Our alarms were set for 5:30am. We still had a fair distance to travel and the more we could do in one day the better. We aimed to get as far as Luanda on Day 2 and were successful in reaching that goal; in fact we made it 120km south o Luanda. We stopped briefly in Luanda where we visited Shoprite only to come running out with our tails between our legs. The prices were exorbitant and far too expensive for our likings. We bumped into a South African man working in Luanda and he reiterated our findings that Lunada is one of the most expensive cities in Africa. We managed to get a spectacular view of the natural harbour that is home to Luanda’s port where most of the countries supplies arrive from further afield. Luanda itself is a shambles. There is so much urban sprawl which has resulted in the development of shanty towns, which surround the city. The split between rich and poor was evident when we saw the presidents mansion perched upon a hill in all of its glory only to have a whole shanty town as his neighbour. The rubbish cascades down the terraces and creates an unsightly view of this once beautiful city.

The roads South of Luanda were exceptional with beautiful tar. We drove to another waypoint that directed us to the beach again. Here we set up camp right on the beach where we again were treated to an exquisite sunset. We took our bath in the ocean by having a swim, lathering up with soap (Kirk dropped the soap in the sand so I got an exfoliation too), rinsing off in the salt water followed by a quick freshwater shower. My hair was desperate for a wash but the loss of our 20L water container meant that we were on water rations until we reached Namibia. We were officially rouging it and loving every minute of it.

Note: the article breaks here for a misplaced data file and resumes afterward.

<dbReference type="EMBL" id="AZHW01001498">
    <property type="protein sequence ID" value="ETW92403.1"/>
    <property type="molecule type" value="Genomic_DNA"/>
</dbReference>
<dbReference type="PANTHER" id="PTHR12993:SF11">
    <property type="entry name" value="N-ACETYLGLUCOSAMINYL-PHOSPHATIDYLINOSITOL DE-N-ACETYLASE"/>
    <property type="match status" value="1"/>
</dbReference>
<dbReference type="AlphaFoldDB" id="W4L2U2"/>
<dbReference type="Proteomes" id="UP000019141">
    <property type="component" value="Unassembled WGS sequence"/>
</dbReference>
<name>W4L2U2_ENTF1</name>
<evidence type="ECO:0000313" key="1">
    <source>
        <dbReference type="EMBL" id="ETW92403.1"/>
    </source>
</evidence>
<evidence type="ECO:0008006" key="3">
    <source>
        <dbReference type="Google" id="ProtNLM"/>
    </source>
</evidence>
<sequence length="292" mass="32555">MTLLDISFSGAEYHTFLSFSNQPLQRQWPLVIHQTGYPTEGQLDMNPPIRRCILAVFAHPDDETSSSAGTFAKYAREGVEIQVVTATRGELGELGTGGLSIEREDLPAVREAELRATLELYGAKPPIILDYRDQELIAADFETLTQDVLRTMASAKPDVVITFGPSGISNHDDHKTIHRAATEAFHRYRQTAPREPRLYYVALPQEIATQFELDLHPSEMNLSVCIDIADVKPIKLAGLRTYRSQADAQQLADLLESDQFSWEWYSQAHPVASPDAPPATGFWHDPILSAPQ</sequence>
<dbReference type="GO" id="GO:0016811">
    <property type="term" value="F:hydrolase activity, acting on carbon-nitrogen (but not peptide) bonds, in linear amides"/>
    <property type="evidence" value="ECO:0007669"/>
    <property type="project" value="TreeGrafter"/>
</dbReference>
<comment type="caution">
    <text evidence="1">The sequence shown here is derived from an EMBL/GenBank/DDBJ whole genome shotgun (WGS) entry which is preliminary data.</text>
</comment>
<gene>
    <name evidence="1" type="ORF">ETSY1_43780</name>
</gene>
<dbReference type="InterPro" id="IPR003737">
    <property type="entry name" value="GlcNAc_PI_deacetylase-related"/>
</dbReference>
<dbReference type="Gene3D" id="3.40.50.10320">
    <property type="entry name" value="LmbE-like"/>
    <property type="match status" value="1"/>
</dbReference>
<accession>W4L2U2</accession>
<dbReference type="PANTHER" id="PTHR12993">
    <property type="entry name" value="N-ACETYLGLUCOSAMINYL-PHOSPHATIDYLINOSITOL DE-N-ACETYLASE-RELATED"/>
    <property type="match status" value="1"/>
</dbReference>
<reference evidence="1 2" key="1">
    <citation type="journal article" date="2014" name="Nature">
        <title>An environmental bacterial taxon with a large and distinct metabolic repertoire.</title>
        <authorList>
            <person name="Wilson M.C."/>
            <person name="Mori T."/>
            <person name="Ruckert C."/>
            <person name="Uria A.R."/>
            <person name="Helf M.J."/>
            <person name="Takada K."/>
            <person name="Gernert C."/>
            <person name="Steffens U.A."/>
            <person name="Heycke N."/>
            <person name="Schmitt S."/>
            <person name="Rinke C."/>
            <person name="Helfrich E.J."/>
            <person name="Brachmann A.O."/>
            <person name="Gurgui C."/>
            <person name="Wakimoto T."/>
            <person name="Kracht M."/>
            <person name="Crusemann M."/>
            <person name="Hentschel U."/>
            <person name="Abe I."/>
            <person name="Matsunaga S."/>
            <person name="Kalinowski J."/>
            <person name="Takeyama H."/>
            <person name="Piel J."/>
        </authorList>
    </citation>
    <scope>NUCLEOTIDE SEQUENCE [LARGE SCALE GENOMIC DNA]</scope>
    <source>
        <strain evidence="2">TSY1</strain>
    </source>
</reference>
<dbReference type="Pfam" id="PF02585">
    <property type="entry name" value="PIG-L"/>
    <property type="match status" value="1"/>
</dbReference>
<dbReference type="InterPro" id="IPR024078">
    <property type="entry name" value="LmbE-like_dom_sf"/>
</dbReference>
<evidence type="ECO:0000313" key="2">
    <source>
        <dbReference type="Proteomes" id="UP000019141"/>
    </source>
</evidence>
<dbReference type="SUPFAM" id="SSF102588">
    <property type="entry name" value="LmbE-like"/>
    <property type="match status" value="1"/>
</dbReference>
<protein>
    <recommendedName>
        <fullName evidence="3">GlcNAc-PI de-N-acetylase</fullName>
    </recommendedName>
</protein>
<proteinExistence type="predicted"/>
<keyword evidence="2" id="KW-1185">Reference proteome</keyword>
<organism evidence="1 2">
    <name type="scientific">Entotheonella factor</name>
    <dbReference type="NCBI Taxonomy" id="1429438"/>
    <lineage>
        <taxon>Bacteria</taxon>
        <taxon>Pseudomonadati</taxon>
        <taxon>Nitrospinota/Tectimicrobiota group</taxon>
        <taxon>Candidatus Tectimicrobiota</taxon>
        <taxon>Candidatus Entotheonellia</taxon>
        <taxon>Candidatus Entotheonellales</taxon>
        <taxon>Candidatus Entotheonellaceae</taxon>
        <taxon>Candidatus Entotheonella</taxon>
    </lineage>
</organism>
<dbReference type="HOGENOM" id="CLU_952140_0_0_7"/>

The following morning was much the same as the previous 2 mornings. We took to the road and drove along the beautiful coastline. The Atlantic was a sapphire blue colour and it crashed into precipitous cliffs giving Angola a feeling of true wilderness beauty. As we neared Lobito we drove through an area called Morro del Mocol which bore a resemblance to a Moroccan village in the Atlas Mountains. There was very little greenery and foliage and evidence of quarrying in the region. The road then took us to the port of Lobito which again was mesmerising as huge ships were anchored in the pristine waters of the bay.